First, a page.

#DeleteUber Activists Hail CEO’s Decision to Leave Trump Economic Council
The creator of the movement called Travis Kalanick’s exit from the president’s economic council a ‘crushing victory’—but said it’s not yet time for people to start using the app again.
Activists in the quickly mobilized effort to oppose Uber were celebrating Thursday evening after their message finally broke through.
Less than a week after a massively successful social media campaign using the hashtag #DeleteUber implored users to ditch the ride-sharing app, the company’s CEO, Travis Kalanick, announced he would step down from President Trump’s economic advisory council.
The campaign sprang up Saturday night, after Uber turned off surge pricing to and from JFK International Airport, where thousands were protesting Trump’s executive order temporarily banning entry for people from seven predominantly Muslim countries.
Dan O’Sullivan, a Chicago-based writer, was the first to tweet the hashtag in response to Uber’s move, and at one point Saturday night, #DeleteUber was the No. 1 trending topic in the country as social media users screenshotted images of themselves deleting their accounts.
In a message to The Daily Beast on Thursday, O’Sullivan called Kalanick’s decision a “crushing victory” but said it was only a first step in mitigating Uber’s other problems.
“This is a crushing victory for a company that only a week ago, saw its CEO, Travis Kalanick, smugly assuring the world that his role advising Trump was in everyone’s best interest,” O’Sullivan wrote in a direct Twitter message to The Daily Beast. “Evidently, something has changed in the past week. The difference was consumers, laborers, and activists coming together to, in some small way, make sure that any corporation collaborating with Trump to enhance their own business interests—off the backs of vulnerable refugees, Muslims, and migrants—will pay a price.”
#DeleteUber was just one of many elements of recent protests, both online and in person, of Trump’s agenda. Just Thursday, a number of Yemeni-American bodega owners shut down their stores to protest the implementation of Trump’s executive order.
And this mass mobilization of people—from the enormous Women’s March just one day after Trump’s inauguration to thousands rushing to stand in solidarity with individuals trapped at airports—appears to be having an early impact in the nascent administration.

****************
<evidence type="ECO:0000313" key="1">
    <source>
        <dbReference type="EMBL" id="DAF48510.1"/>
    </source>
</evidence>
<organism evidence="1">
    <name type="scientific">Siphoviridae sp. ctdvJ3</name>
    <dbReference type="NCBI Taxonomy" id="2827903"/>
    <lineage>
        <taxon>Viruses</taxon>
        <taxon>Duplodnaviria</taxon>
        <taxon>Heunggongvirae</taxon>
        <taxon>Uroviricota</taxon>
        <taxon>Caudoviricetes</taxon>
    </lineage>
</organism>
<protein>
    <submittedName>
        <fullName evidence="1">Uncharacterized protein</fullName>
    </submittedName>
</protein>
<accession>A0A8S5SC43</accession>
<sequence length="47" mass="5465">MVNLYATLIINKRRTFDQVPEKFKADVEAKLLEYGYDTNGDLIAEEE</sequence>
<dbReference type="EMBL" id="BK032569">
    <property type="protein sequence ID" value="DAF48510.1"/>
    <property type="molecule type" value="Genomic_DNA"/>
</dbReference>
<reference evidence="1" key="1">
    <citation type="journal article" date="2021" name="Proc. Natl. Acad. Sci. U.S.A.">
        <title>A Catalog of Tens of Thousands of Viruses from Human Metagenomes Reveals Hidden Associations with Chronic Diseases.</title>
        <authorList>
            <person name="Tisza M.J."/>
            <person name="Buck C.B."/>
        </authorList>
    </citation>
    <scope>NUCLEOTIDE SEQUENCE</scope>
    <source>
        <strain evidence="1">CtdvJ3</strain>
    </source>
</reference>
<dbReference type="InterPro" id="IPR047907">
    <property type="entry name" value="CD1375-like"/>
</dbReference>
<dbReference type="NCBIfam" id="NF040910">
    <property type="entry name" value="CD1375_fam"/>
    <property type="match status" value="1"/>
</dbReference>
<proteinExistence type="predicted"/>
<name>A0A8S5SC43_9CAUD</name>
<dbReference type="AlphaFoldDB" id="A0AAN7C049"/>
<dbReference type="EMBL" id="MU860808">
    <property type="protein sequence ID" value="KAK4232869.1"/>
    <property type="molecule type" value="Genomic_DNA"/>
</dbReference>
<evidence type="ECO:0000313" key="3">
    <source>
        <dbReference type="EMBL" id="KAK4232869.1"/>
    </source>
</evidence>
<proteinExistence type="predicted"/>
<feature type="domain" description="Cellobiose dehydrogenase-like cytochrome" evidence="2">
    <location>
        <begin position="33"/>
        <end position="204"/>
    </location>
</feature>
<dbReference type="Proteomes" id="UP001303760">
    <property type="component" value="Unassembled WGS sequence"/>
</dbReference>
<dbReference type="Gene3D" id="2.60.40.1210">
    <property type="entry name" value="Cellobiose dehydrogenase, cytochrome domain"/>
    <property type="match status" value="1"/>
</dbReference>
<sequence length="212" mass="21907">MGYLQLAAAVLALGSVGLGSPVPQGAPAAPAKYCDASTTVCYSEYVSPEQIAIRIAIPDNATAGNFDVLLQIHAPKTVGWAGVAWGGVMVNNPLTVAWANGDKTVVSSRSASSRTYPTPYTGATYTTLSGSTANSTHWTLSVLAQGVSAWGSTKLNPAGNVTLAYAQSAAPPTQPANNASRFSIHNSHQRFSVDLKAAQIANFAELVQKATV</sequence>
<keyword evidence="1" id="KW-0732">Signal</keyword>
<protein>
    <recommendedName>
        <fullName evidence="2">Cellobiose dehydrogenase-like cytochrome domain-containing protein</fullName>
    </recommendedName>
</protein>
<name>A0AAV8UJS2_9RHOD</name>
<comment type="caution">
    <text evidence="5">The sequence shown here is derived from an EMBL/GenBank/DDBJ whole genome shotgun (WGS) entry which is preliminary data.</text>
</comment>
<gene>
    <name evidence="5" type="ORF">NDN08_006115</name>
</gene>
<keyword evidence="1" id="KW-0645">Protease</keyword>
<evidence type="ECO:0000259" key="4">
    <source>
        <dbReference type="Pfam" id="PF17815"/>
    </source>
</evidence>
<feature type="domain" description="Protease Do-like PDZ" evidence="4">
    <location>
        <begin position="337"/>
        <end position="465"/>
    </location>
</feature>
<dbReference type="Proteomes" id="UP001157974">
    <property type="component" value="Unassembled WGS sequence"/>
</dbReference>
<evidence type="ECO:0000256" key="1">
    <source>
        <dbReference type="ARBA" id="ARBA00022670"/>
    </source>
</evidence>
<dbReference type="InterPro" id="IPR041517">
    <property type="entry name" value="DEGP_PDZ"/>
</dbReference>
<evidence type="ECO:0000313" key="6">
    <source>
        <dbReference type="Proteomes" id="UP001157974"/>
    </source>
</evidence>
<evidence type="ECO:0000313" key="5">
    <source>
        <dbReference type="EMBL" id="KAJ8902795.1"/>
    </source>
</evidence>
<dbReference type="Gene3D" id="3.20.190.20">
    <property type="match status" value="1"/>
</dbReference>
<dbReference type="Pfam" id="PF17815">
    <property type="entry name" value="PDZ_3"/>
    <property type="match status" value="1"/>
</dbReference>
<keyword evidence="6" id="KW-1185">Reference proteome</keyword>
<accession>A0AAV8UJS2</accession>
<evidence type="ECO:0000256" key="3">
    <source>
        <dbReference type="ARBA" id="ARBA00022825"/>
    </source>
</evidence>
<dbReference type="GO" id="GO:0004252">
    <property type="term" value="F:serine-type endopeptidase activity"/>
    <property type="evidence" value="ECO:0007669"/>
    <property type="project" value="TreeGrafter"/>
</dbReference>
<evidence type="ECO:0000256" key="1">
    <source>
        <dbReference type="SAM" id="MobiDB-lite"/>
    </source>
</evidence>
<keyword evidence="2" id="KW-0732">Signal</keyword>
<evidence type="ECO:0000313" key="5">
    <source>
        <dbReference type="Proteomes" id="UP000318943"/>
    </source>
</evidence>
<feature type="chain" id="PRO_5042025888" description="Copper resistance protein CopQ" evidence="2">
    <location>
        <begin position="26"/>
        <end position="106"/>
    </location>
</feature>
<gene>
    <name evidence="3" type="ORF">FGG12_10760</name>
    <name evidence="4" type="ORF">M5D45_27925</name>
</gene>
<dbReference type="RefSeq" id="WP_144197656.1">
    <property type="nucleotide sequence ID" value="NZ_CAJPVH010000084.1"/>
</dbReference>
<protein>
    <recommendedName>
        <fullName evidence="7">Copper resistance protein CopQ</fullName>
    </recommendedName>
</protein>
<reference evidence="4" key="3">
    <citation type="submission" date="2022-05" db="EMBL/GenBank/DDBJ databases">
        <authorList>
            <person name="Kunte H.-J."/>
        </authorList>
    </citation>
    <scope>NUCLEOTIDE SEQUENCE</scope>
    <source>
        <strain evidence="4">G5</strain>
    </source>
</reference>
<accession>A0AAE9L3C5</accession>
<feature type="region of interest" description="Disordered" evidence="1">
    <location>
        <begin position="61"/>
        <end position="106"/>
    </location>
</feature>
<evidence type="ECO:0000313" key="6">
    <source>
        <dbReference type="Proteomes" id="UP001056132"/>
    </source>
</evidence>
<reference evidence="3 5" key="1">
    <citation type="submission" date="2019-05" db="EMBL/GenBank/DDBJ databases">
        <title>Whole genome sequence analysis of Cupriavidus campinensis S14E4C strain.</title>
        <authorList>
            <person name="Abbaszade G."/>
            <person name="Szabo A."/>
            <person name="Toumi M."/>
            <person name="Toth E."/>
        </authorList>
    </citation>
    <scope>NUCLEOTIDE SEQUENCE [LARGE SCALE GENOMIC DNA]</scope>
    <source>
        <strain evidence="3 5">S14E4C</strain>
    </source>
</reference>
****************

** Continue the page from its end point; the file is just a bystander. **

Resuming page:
“I think the #DeleteUber was an admittedly modest attempt to assist these protests, and put a price tag on any corporation’s collaboration with Trump,” O’Sullivan told The Daily Beast. “Harley Davidson already canceled a planned appearance by Trump in Milwaukee because they were concerned about protest. If the goal here is to frustrate Trump’s agenda, isolating him and making it costly to the bottom line of any corporation mulling a relationship with him seems like a pretty good tactic to me.”
In a memo to Uber employees obtained by The New York Times, Kalanick said he had spoken with Trump on Thursday and told him he would leave the council.
“Earlier today I spoke briefly with the president about the immigration executive order and its issues for our community,” Kalanick wrote. “I also let him know that I would not be able to participate on his economic council. Joining the group was not meant to be an endorsement of the president or his agenda but unfortunately it has been misinterpreted to be exactly that.”
Prior to the announcement, the New York Taxi Workers Alliance had planned a protest at Uber’s New York headquarters, saying on its website: “As massive protests continue calling for an end to this inhumane and bigoted executive order and as the movement grows stronger and broader, Trump customs and border control continue to violate the Federal injunction.”
“Meanwhile, Uber’s CEO is picking out which suit to wear to his first meeting on Trump’s advisory council,” the alliance said. “This is after setting up a phony fund while his army of lawyers fight wage theft and minimum wage cases brought forth by workers across the country.”
A representative for the alliance did not respond immediately to a request for comment from The Daily Beast. But a tweet from the alliance’s account said Kalanick’s move is not the end of the fight.
The alliance had announced last Saturday that it would strike for a limited period of time during the protests in solidarity with the immigrants affected at JFK.
Jim Conigliaro Jr., the founder of the Independent Drivers Guild, which represents and advocates for nearly 50,000 Uber drivers serving New York City, released a statement praising Kalanick’s choice to leave.
“This is an important show of solidarity with the immigrant drivers who helped build Uber and number over 40,000 in New York City alone,” he said in the statement, which was provided to The Daily Beast. “We are heartened that Uber has listened to the drivers and the community on this important issue that is so integral to the promise of the American dream.”
For O’Sullivan, Uber’s problems stretch beyond its initial compliance with the Trump administration. He said that despite Kalanick’s letter, it’s not yet time for users to redownload or start reusing the app.
“This is bigger than Travis Kalanick advising Trump as a crony, and thus advance Uber’s business interests,” O’Sullivan told The Daily Beast. “Uber operated blithely during the NYTWA work stoppage at JFK, because it would never occur to a company like Uber to put people and principles before making a buck. I personally don’t see why anyone would want to use such a service.”
“As for their treatment of their own drivers, the independent contractor scam, and their usurious means of keeping drivers poor and in hock to the company, [those] need to be changed, now,” he added.
But for now, Kalanick’s departure from Trump’s council is an encouraging start.